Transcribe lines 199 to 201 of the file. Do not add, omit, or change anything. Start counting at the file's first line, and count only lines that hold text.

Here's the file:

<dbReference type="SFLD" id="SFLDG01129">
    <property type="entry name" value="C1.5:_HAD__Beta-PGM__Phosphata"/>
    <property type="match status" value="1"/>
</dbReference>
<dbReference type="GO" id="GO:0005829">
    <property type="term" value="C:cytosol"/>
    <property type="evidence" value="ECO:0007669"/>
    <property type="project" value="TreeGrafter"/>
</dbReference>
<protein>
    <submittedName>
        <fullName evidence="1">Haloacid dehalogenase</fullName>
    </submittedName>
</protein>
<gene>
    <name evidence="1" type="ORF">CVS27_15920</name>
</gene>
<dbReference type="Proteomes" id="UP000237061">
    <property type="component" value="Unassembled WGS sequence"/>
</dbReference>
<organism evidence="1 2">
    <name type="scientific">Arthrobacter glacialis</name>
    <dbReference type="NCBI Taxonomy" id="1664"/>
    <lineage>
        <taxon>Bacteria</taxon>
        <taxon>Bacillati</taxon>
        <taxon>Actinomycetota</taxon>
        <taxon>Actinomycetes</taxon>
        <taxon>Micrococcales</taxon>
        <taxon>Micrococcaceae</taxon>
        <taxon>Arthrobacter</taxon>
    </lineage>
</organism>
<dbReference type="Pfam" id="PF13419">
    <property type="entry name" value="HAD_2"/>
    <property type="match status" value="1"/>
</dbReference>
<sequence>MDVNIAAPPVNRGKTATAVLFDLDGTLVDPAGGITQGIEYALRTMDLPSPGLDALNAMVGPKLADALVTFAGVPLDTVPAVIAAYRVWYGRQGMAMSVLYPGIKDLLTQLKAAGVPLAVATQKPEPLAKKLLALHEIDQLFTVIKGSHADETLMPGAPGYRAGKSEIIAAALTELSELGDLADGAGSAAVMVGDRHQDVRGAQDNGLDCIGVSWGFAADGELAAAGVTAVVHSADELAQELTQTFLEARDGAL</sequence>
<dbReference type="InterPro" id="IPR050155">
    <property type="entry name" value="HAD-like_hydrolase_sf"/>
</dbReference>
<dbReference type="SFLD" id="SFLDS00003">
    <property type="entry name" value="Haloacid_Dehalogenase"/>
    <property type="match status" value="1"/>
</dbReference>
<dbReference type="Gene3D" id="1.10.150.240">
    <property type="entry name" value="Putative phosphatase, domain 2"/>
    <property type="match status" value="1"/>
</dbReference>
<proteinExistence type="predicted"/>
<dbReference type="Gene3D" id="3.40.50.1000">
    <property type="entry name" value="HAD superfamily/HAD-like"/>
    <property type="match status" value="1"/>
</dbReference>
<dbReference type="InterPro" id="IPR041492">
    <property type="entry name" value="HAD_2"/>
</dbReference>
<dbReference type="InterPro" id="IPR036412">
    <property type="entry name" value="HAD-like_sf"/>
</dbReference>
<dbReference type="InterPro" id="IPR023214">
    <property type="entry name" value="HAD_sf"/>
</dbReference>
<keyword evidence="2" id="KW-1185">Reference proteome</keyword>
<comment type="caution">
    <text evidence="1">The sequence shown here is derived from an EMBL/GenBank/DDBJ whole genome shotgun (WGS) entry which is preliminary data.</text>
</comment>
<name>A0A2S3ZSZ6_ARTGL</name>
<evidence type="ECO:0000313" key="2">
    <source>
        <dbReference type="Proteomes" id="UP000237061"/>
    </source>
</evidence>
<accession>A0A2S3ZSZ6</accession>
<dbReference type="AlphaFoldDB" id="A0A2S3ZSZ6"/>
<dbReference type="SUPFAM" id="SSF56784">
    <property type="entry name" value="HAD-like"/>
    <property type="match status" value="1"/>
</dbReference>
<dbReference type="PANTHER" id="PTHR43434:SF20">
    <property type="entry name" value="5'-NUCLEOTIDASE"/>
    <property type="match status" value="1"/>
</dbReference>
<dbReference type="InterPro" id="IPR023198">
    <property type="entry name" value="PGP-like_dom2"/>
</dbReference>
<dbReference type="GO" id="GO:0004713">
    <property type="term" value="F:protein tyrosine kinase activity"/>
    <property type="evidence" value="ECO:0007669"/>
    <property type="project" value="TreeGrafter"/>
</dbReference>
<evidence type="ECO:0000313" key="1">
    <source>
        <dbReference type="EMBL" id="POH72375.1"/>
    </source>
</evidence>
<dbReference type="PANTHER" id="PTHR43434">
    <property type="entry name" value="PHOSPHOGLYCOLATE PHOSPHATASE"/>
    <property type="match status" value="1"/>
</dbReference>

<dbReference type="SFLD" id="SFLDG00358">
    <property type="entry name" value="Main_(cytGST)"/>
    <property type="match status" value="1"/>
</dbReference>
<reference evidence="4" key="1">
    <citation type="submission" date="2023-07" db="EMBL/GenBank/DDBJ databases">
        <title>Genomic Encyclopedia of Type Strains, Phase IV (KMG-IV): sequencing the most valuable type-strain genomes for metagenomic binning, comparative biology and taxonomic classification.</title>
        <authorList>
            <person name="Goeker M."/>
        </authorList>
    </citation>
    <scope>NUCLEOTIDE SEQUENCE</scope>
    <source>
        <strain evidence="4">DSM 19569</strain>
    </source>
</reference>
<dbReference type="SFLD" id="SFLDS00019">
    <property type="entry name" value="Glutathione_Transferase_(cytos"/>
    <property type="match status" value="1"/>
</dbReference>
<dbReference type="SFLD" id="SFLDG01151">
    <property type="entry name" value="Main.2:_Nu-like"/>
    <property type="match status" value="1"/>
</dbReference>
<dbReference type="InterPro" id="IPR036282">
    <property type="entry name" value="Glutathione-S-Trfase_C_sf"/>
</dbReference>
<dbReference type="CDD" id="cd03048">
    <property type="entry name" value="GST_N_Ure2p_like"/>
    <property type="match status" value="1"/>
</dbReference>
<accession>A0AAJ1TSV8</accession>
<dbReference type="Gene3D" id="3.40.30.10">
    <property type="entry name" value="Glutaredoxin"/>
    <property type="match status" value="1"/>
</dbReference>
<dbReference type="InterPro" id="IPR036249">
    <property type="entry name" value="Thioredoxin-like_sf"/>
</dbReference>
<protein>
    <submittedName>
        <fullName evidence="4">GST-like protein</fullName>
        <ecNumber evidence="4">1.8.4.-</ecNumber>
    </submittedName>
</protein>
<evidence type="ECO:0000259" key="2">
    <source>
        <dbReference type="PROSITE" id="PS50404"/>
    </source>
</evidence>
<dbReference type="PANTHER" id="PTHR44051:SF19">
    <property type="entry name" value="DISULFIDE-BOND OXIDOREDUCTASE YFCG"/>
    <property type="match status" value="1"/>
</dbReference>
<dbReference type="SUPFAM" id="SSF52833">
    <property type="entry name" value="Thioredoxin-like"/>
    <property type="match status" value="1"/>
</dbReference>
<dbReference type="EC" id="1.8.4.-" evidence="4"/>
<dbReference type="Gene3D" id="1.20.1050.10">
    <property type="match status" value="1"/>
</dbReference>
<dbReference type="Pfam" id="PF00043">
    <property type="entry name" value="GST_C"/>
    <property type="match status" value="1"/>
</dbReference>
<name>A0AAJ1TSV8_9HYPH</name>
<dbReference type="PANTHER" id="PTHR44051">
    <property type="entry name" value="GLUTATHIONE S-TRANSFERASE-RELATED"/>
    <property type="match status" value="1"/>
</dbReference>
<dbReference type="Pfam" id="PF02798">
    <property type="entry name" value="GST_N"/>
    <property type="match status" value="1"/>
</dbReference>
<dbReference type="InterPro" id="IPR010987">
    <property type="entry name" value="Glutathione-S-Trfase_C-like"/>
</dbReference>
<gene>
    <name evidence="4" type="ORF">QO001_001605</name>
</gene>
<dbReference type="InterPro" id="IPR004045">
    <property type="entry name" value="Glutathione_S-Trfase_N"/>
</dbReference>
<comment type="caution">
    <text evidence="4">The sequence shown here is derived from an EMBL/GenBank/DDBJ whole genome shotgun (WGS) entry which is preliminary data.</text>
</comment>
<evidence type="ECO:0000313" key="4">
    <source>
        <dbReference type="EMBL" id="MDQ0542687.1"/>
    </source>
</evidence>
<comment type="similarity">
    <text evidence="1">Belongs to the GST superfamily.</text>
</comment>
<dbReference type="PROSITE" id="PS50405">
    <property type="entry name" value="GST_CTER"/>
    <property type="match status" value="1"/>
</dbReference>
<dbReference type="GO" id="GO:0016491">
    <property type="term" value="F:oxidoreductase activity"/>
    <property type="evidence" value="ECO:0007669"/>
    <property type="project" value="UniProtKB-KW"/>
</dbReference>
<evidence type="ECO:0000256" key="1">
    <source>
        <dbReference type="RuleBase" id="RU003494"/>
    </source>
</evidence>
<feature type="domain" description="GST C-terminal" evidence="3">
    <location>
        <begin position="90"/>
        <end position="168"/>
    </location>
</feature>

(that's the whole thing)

</dbReference>
<dbReference type="GO" id="GO:0016491">
    <property type="term" value="F:oxidoreductase activity"/>